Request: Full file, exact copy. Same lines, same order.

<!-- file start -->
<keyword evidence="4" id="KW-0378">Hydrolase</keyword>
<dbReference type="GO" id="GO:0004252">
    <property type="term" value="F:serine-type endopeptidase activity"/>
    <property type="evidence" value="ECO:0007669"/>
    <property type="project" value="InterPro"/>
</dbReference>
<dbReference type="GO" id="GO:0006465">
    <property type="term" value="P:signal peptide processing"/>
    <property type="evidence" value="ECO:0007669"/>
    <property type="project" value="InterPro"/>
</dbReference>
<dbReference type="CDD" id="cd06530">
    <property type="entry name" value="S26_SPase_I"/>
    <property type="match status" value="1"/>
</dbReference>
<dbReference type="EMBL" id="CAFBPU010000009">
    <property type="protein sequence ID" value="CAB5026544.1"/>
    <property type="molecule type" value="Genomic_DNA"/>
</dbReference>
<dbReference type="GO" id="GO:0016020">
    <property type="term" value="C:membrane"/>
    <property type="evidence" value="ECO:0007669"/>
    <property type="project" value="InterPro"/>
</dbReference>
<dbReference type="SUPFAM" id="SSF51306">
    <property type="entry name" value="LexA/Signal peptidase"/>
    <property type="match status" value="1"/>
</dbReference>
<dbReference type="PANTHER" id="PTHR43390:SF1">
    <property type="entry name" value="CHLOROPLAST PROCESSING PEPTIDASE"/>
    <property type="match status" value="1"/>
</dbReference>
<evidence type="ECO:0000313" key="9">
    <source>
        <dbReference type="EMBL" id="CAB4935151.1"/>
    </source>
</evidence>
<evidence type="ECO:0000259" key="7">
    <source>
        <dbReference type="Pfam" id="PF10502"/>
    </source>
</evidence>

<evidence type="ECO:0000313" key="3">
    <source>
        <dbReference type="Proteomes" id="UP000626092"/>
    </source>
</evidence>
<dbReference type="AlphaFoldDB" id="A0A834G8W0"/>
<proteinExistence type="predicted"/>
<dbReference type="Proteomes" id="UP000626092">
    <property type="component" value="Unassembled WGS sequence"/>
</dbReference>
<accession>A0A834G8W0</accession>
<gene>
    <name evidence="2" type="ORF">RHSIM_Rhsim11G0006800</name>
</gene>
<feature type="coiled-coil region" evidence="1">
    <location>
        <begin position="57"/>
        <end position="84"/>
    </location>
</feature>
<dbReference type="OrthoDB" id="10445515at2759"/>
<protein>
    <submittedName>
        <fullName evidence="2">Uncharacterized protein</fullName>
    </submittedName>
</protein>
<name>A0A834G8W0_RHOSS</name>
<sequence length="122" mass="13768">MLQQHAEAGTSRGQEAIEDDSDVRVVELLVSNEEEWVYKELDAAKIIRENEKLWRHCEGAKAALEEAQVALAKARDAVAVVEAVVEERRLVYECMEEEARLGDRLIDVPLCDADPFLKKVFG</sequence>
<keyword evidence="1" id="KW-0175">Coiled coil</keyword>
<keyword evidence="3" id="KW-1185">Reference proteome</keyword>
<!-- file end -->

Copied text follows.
<keyword evidence="4" id="KW-0378">Hydrolase</keyword>
<dbReference type="GO" id="GO:0004252">
    <property type="term" value="F:serine-type endopeptidase activity"/>
    <property type="evidence" value="ECO:0007669"/>
    <property type="project" value="InterPro"/>
</dbReference>
<dbReference type="GO" id="GO:0006465">
    <property type="term" value="P:signal peptide processing"/>
    <property type="evidence" value="ECO:0007669"/>
    <property type="project" value="InterPro"/>
</dbReference>
<dbReference type="CDD" id="cd06530">
    <property type="entry name" value="S26_SPase_I"/>
    <property type="match status" value="1"/>
</dbReference>
<dbReference type="EMBL" id="CAFBPU010000009">
    <property type="protein sequence ID" value="CAB5026544.1"/>
    <property type="molecule type" value="Genomic_DNA"/>
</dbReference>
<dbReference type="GO" id="GO:0016020">
    <property type="term" value="C:membrane"/>
    <property type="evidence" value="ECO:0007669"/>
    <property type="project" value="InterPro"/>
</dbReference>
<dbReference type="SUPFAM" id="SSF51306">
    <property type="entry name" value="LexA/Signal peptidase"/>
    <property type="match status" value="1"/>
</dbReference>
<dbReference type="PANTHER" id="PTHR43390:SF1">
    <property type="entry name" value="CHLOROPLAST PROCESSING PEPTIDASE"/>
    <property type="match status" value="1"/>
</dbReference>
<evidence type="ECO:0000313" key="9">
    <source>
        <dbReference type="EMBL" id="CAB4935151.1"/>
    </source>
</evidence>
<evidence type="ECO:0000259" key="7">
    <source>
        <dbReference type="Pfam" id="PF10502"/>
    </source>
</evidence>

<evidence type="ECO:0000313" key="3">
    <source>
        <dbReference type="Proteomes" id="UP000626092"/>
    </source>
</evidence>
<dbReference type="AlphaFoldDB" id="A0A834G8W0"/>
<proteinExistence type="predicted"/>
<dbReference type="Proteomes" id="UP000626092">
    <property type="component" value="Unassembled WGS sequence"/>
</dbReference>
<accession>A0A834G8W0</accession>
<gene>
    <name evidence="2" type="ORF">RHSIM_Rhsim11G0006800</name>
</gene>
<feature type="coiled-coil region" evidence="1">
    <location>
        <begin position="57"/>
        <end position="84"/>
    </location>
</feature>
<dbReference type="OrthoDB" id="10445515at2759"/>
<protein>
    <submittedName>
        <fullName evidence="2">Uncharacterized protein</fullName>
    </submittedName>
</protein>
<name>A0A834G8W0_RHOSS</name>
<sequence length="122" mass="13768">MLQQHAEAGTSRGQEAIEDDSDVRVVELLVSNEEEWVYKELDAAKIIRENEKLWRHCEGAKAALEEAQVALAKARDAVAVVEAVVEERRLVYECMEEEARLGDRLIDVPLCDADPFLKKVFG</sequence>
<keyword evidence="1" id="KW-0175">Coiled coil</keyword>
<keyword evidence="3" id="KW-1185">Reference proteome</keyword>